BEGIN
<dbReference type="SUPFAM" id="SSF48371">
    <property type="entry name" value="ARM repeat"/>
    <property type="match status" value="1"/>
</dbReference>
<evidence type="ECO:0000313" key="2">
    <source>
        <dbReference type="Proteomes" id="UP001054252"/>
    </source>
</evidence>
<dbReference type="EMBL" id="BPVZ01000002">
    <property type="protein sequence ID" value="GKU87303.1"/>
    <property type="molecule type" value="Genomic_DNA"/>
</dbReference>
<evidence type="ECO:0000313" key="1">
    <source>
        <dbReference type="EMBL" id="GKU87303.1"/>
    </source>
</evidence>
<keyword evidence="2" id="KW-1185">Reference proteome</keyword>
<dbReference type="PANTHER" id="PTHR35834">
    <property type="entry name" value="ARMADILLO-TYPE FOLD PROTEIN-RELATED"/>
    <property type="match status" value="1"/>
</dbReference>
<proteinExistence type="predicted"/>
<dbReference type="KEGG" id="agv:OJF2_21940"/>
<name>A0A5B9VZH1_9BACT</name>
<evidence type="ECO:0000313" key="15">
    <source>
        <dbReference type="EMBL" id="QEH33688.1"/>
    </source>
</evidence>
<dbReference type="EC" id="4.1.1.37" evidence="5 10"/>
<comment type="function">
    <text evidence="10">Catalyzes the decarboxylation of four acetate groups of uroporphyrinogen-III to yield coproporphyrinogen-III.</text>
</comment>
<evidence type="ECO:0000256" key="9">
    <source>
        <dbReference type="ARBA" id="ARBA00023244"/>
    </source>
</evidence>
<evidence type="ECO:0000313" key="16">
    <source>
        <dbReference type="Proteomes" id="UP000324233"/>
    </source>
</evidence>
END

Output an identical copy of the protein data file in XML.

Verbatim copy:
<dbReference type="SUPFAM" id="SSF48371">
    <property type="entry name" value="ARM repeat"/>
    <property type="match status" value="1"/>
</dbReference>
<evidence type="ECO:0000313" key="2">
    <source>
        <dbReference type="Proteomes" id="UP001054252"/>
    </source>
</evidence>
<dbReference type="EMBL" id="BPVZ01000002">
    <property type="protein sequence ID" value="GKU87303.1"/>
    <property type="molecule type" value="Genomic_DNA"/>
</dbReference>
<evidence type="ECO:0000313" key="1">
    <source>
        <dbReference type="EMBL" id="GKU87303.1"/>
    </source>
</evidence>
<keyword evidence="2" id="KW-1185">Reference proteome</keyword>
<dbReference type="PANTHER" id="PTHR35834">
    <property type="entry name" value="ARMADILLO-TYPE FOLD PROTEIN-RELATED"/>
    <property type="match status" value="1"/>
</dbReference>
<proteinExistence type="predicted"/>
<dbReference type="KEGG" id="agv:OJF2_21940"/>
<name>A0A5B9VZH1_9BACT</name>
<evidence type="ECO:0000313" key="15">
    <source>
        <dbReference type="EMBL" id="QEH33688.1"/>
    </source>
</evidence>
<dbReference type="EC" id="4.1.1.37" evidence="5 10"/>
<comment type="function">
    <text evidence="10">Catalyzes the decarboxylation of four acetate groups of uroporphyrinogen-III to yield coproporphyrinogen-III.</text>
</comment>
<evidence type="ECO:0000256" key="9">
    <source>
        <dbReference type="ARBA" id="ARBA00023244"/>
    </source>
</evidence>
<evidence type="ECO:0000313" key="16">
    <source>
        <dbReference type="Proteomes" id="UP000324233"/>
    </source>
</evidence>